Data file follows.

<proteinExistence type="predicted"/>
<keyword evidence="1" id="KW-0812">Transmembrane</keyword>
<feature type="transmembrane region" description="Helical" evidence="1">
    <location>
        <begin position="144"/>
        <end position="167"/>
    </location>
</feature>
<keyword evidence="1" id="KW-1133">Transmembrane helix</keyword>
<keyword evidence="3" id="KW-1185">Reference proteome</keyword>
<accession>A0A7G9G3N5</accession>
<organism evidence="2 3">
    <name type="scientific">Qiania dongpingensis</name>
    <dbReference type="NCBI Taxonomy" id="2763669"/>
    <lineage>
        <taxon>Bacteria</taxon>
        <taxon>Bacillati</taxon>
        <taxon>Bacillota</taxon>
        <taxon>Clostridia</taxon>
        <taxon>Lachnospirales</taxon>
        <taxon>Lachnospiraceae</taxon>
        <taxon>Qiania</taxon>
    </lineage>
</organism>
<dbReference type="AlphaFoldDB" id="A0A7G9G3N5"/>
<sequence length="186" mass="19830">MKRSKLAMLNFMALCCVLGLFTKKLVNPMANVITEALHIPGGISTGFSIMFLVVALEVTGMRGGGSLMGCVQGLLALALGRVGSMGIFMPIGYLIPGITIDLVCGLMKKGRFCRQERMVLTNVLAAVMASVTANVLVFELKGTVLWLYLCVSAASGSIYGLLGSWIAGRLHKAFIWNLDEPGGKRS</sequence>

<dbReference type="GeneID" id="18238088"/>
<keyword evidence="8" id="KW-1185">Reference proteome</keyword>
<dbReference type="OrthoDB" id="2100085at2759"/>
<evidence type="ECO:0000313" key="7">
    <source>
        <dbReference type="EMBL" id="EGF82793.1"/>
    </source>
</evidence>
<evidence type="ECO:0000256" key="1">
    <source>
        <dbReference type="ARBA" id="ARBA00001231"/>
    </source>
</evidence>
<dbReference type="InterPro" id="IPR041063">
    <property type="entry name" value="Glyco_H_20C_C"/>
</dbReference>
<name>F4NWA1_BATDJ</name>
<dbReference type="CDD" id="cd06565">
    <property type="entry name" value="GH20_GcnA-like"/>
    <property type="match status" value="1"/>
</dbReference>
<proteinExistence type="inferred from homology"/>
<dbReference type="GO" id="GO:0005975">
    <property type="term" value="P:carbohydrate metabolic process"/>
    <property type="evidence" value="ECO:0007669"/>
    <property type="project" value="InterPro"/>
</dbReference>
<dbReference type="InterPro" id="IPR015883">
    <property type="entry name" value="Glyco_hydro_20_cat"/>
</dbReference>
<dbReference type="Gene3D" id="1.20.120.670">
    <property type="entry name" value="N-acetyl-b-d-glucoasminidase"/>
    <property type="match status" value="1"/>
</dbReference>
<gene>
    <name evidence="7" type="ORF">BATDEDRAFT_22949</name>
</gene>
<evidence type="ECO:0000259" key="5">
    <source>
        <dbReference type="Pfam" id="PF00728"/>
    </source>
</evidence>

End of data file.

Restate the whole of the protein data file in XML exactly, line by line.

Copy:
<proteinExistence type="predicted"/>
<keyword evidence="1" id="KW-0812">Transmembrane</keyword>
<feature type="transmembrane region" description="Helical" evidence="1">
    <location>
        <begin position="144"/>
        <end position="167"/>
    </location>
</feature>
<keyword evidence="1" id="KW-1133">Transmembrane helix</keyword>
<keyword evidence="3" id="KW-1185">Reference proteome</keyword>
<accession>A0A7G9G3N5</accession>
<organism evidence="2 3">
    <name type="scientific">Qiania dongpingensis</name>
    <dbReference type="NCBI Taxonomy" id="2763669"/>
    <lineage>
        <taxon>Bacteria</taxon>
        <taxon>Bacillati</taxon>
        <taxon>Bacillota</taxon>
        <taxon>Clostridia</taxon>
        <taxon>Lachnospirales</taxon>
        <taxon>Lachnospiraceae</taxon>
        <taxon>Qiania</taxon>
    </lineage>
</organism>
<dbReference type="AlphaFoldDB" id="A0A7G9G3N5"/>
<sequence length="186" mass="19830">MKRSKLAMLNFMALCCVLGLFTKKLVNPMANVITEALHIPGGISTGFSIMFLVVALEVTGMRGGGSLMGCVQGLLALALGRVGSMGIFMPIGYLIPGITIDLVCGLMKKGRFCRQERMVLTNVLAAVMASVTANVLVFELKGTVLWLYLCVSAASGSIYGLLGSWIAGRLHKAFIWNLDEPGGKRS</sequence>

<dbReference type="GeneID" id="18238088"/>
<keyword evidence="8" id="KW-1185">Reference proteome</keyword>
<dbReference type="OrthoDB" id="2100085at2759"/>
<evidence type="ECO:0000313" key="7">
    <source>
        <dbReference type="EMBL" id="EGF82793.1"/>
    </source>
</evidence>
<evidence type="ECO:0000256" key="1">
    <source>
        <dbReference type="ARBA" id="ARBA00001231"/>
    </source>
</evidence>
<dbReference type="InterPro" id="IPR041063">
    <property type="entry name" value="Glyco_H_20C_C"/>
</dbReference>
<name>F4NWA1_BATDJ</name>
<dbReference type="CDD" id="cd06565">
    <property type="entry name" value="GH20_GcnA-like"/>
    <property type="match status" value="1"/>
</dbReference>
<proteinExistence type="inferred from homology"/>
<dbReference type="GO" id="GO:0005975">
    <property type="term" value="P:carbohydrate metabolic process"/>
    <property type="evidence" value="ECO:0007669"/>
    <property type="project" value="InterPro"/>
</dbReference>
<dbReference type="InterPro" id="IPR015883">
    <property type="entry name" value="Glyco_hydro_20_cat"/>
</dbReference>
<dbReference type="Gene3D" id="1.20.120.670">
    <property type="entry name" value="N-acetyl-b-d-glucoasminidase"/>
    <property type="match status" value="1"/>
</dbReference>
<gene>
    <name evidence="7" type="ORF">BATDEDRAFT_22949</name>
</gene>
<evidence type="ECO:0000259" key="5">
    <source>
        <dbReference type="Pfam" id="PF00728"/>
    </source>
</evidence>